Twiggs-Myers 002Having completed his studies at the Naval War College in Newport, Rhode Island, Myers began his service with the line during the Spanish-American War.  Stationed with the Asiatic Fleet, Myers led a Marine Detachment that participated in the capture of Guam from its Spanish garrison.  He served successively aboard the USS Charleston, which operated off the coast of the Philippine Islands, and then with the USS Baltimore.  During the Philippine Insurrection (also known as the Philippine-American War), Myers led several amphibious assaults against Filipino rebels in 1899.  These resulted in Myers gaining a reputation for gallantry and coolness under fire. He was promoted to Captain, U. S. Marine Corps in 1899.

In May 1900, Jack was sent to China aboard the battle cruiser USS Newark and put ashore with a detachment of 48 Marines [1] and three sailors to guard the US Legation at Peking, China from rampaging “Boxers,” known to history as the “Boxer Rebellion” [2].  Captain Myers and his Marines occupied a wall defending the international legations, the most vulnerable section of the wall.  Supported by Russian and British troops, Myers led an attack that dislodged the main Boxer position along the war [3].  The battle that ensued was, by every account, up-close and personal.  Myers was wounded in the leg by a Chinese lance, but the Chinese were pushed back.  British Consul Sir Claude Maxwell MacDonald reported through diplomatic channels that Myers’ attack was one of the most successful operations of the siege.  As a result of his courage in the face of overwhelming odds, Myers was brevetted to Major.  He was later awarded the Marine Corps Brevet Medal for this action.

After recovering from his wound, Myers was assigned as Provost Marshall on American-Samoa, with later service at the Marine Barracks, Bremerton, Washington.

In May 1904, Mulai Ahmed er Raisuli, a Moor bandit, kidnapped Ion Perdicaris, Ellen Varley (the wife of British telegrapher C. F. Varley), and Ellen’s son Cromwell, demanding a ransom for their safe return. It sparked an international incident because Ion Perdicaris was the son of a former US diplomat and because President Theodore Roosevelt [4] felt obliged to react militarily to the situation in North Africa.  The president dispatched a naval squadron to Tangier and, leading a detachment of Marines aboard the USS Brooklyn, Myers played a significant role in obtaining the release [5] of Ion Perdicaris and Ms. Varley.

In later assignments, Jack Myers attended the US Army War College (1912), participated in expeditions to Santo Domingo (1912), Cuba (1913), and during World War I, Myers served as the counterintelligence officer of the US Atlantic Fleet.  As he progressed through the ranks, General Myers served severally as Fleet Marine Officer in both Atlantic and Asiatic fleets, as the officer commanding several Marine Barracks at different locations, as a battalion commander with the 2ndProvisional Marine Regiment, Commanding Officer, 1stBattalion, 4thMarines, Adjutant and Inspector General, Department of the Pacific, Commanding General, Marine Corps Base, San Diego, California, Commanding General, 1stMarine Brigade, and Commanding General, Fleet Marine Forces, Pacific.  Myers retired as a Major General in 1935.  He was advanced to the rank of Lieutenant General on the retired list in 1942 in recognition of his highly decorated combat service while on active duty. General Myers lived out the balance of his years in Coconut Grove, Florida.  He passed away on 17 April 1952.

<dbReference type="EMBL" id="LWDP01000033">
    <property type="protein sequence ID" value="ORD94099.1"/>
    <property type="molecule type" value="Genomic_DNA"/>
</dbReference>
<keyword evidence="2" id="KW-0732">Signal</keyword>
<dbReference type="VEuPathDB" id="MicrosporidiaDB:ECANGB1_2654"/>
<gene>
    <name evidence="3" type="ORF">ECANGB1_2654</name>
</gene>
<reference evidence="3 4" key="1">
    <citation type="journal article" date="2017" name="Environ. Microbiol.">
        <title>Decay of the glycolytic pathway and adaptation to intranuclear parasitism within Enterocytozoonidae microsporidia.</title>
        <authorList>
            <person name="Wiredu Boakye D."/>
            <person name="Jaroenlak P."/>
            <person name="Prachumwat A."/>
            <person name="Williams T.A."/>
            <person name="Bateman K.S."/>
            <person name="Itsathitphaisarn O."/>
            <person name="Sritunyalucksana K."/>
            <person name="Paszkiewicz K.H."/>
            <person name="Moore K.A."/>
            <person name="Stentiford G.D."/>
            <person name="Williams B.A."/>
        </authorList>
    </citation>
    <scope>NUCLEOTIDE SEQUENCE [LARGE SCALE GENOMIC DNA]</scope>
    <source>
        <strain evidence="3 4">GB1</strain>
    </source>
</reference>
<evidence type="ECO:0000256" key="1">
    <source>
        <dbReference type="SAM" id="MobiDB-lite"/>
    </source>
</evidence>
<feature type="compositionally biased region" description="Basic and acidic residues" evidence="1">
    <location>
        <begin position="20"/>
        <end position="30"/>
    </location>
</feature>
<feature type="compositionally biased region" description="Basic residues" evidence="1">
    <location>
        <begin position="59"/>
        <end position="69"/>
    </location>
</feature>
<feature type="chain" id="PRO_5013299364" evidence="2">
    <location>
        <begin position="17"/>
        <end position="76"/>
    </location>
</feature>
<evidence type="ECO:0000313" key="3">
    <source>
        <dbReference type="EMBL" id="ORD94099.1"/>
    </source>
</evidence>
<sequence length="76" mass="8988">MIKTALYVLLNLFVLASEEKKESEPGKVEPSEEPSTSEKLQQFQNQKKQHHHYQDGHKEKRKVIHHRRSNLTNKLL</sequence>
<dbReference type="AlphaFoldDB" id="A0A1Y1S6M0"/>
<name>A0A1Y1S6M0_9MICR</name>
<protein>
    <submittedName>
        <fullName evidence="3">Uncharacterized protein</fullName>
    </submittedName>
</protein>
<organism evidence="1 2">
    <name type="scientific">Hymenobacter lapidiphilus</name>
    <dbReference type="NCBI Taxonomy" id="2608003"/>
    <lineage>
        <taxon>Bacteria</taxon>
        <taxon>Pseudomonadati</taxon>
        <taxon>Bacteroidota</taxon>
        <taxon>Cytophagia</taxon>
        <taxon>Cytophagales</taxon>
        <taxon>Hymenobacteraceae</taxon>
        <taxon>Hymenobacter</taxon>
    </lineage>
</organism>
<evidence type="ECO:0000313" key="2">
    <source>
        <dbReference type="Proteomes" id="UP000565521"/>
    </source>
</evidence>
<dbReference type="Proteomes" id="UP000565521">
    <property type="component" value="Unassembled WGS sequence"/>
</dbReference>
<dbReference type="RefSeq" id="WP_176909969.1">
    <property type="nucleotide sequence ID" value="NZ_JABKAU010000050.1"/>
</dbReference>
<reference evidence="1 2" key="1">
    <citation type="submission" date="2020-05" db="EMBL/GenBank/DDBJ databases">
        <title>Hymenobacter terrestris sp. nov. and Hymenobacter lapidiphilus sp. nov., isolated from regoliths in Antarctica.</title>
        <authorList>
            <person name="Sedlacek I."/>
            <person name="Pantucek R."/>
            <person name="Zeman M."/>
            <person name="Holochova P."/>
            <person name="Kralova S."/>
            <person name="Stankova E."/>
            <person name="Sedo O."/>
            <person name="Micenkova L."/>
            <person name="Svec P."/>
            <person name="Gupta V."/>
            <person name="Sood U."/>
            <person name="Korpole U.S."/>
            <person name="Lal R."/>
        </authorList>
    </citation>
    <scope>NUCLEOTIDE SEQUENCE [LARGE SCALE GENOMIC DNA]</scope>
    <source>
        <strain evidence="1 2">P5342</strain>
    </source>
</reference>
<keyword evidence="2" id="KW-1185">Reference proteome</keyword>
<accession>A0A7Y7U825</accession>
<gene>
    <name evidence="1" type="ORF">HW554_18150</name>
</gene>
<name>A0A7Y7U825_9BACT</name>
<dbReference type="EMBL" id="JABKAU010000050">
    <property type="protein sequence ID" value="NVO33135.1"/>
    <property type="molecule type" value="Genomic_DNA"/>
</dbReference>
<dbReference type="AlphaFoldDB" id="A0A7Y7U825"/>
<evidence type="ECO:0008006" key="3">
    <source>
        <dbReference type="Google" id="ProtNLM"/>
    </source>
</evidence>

Sources:

  1. A Continent Divided: The US-Mexico War, Center for Greater Southwestern Studies, University of Texas, Arlington, 2019
  2. Winters, J.D. The Civil War in Louisiana, Baton Rouge: Louisiana State University Press, 1963
  3. Warner, E. J. Generals in Gray: Lives of the Confederate Commanders.  Baton Rouge: Louisiana State University Press, 1959
  4. Russell K. Brown, New Georgia Encyclopedia, History and Archeology, 29 Jan 2010: John Twiggs

Endnotes:

[1] Including a Marine private by the name of Dan Daly.

[2] The Boxer uprising was an anti-Imperialist, anti-colonial, anti-Christian uprising that took place in China between 1899-1901.  The Boxers, so called because they belonged to an organization that was known as The Righteous and Harmonious Fists.  See also: Send in the Marines; China Marines (series).

[3] This action formed the basis of the 1963 Hollywood film, “55 Days at Peking,” which starred Charlton Heston, Ava Gardner, and David Niven.  The film was constructed around a novel of the same name by Noel Gerson.

[4] Whatever Theodore Roosevelt’s faults, he was a fierce nationalist and not at all inclined to accept foreign insult.  Given the history of the Barbary Pirates, he may have wanted to squelch the renewal of North African kidnappings.

[5] This was the second action involving Jack Myers that eventually became a major Hollywood film. Titled The Wind and the Lion, the film starred Sean Connery, Candice Bergen, Brian Keith, and John Huston—released in 1975.  While the story was restructured to fit Hollywood artistry, actor Steve Kanaly did a superb job as “Captain Jerome,” a portrayal of John Twiggs Myers

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Mustang

US Marine (Retired), historian, writer.

4 thoughts on “The Twiggs-Myers Family, Part III”

    1. It was a different time, Warren. I lament that more Americans today do not see the value in standing for something greater than themselves. Back then, parents were parents —not best buddies with their children and so their offspring learned important lessons that stayed with them for all of their lives. It wasn’t a time of roses and daffodils, either; men and women had a rough road —but they made life worthwhile. What a shame that “Handsome Jack” and his wife never had any children. The Twiggs-Myers family line stopped with him. Thanks for reading, Warren.

      Semper Fi